Factors Affecting Consumers Purchase Intentions to Buy from CrossBorder E-Commerce Websites in Saudi Arabia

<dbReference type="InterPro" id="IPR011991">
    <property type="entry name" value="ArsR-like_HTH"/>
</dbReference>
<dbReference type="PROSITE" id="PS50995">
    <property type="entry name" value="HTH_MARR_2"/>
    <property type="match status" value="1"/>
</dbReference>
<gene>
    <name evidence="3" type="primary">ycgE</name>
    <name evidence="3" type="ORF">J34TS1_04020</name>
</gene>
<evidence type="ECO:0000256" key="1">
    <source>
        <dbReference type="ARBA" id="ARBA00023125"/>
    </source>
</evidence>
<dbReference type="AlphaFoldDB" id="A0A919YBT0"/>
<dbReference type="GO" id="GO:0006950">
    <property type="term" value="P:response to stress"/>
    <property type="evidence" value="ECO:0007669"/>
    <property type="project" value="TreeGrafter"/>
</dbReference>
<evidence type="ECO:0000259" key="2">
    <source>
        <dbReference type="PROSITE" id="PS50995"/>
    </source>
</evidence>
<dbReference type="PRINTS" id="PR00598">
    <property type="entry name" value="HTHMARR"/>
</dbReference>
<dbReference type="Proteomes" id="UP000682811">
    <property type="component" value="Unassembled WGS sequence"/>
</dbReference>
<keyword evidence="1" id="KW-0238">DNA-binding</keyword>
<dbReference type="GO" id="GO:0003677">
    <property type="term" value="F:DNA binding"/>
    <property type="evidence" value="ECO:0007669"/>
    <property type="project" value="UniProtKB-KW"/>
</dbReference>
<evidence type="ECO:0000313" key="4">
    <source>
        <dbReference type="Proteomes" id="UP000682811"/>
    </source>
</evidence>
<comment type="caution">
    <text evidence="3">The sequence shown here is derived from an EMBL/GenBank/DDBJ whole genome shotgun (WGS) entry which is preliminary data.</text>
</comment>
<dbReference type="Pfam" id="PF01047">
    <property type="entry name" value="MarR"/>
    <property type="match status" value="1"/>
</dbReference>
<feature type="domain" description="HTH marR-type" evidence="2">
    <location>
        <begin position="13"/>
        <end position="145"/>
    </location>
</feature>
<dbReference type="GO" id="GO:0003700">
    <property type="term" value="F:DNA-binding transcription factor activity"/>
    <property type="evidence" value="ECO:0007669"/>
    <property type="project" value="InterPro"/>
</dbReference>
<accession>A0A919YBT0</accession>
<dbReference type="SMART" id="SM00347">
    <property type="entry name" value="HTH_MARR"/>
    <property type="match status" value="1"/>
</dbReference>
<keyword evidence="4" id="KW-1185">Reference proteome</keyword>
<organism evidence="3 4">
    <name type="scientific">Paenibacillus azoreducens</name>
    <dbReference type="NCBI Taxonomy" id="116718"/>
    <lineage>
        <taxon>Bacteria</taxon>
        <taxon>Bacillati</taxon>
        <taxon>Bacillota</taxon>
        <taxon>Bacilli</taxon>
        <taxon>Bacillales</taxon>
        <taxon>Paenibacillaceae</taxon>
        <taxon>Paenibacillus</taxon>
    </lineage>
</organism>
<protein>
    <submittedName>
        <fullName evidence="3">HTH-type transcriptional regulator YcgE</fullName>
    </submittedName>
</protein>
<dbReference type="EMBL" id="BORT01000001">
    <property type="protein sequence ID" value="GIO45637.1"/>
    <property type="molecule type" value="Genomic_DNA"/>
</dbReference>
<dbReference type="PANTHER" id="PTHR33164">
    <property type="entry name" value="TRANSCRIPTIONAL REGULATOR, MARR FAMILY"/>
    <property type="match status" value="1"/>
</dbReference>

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This study aimed to explore what are the factors affecting consumers in Saudi Arabia to purchase intentions to buy from cross-border e-commerce (CBEC) websites. The main objectives of this study were to investigate the positive and negative factors that affect consumers purchase intentions. Secondly, whether trust mediates the relationship between perceived risks and purchase intentions. Third, this study aimed to investigate the role of gender as a moderator between the positive motivations and purchase intentions. Finally, whether there are any differences between males and females with respect to cross-border online shopping. The extant literature has been primarily focused on only the positive or only the negative factors in studying consumers intentions in CBEC. Also, scholars in cross-border e-commerce have only looked at utilitarian motivations such as price and convenience when studying motivations, neglecting hedonic and social motivations. Furthermore, while trust has shown its influence on intentions, scholars did not study whether trust can act as a mediator between perceived risks and purchase intentions and lastly scholars have not fully studied gender moderation role in CBEC. The context of the study consisted primarily of Saudi consumers (N=278) in which females constituted 45%. The selection of Saudi Arabia has been based on Saudis increasing enthusiasm on cross-border e-commerce. Multiple regression analysis was used. Moreover, PROCESS Macro was used to investigate the mediation of trust and moderation of gender. The findings of this study confirmed that utilitarian (UM), hedonic (HM) and social motivations (SM) affect consumers intentions to buy products from cross-border ecommerce. However, perceived risks did not show any significant influence on purchase intentions Also, neither Trust mediated, nor gender moderated the aforementioned relationships. Lastly, females have shown stronger intentions than males and the difference between males and females is significant. By integrating both the benefits and risks, the theoretical contribution of this study is that consumers do not engage in CBEC for only utilitarian benefits but also to seek hedonic and social benefits and perceived risks are not an inhibitor to their intentions. The study had limitations such as the focus on Saudi Arabia which limited its generalisability and more variables might be added to further explore perceived risks relationship with intentions. CBEC merchants may be advised to not only focus on providing utilitarian benefits such as competitive prices but also on hedonic and social benefits. Finally, by increasing perceived benefits, and establishing trust, consumers may tolerate risks.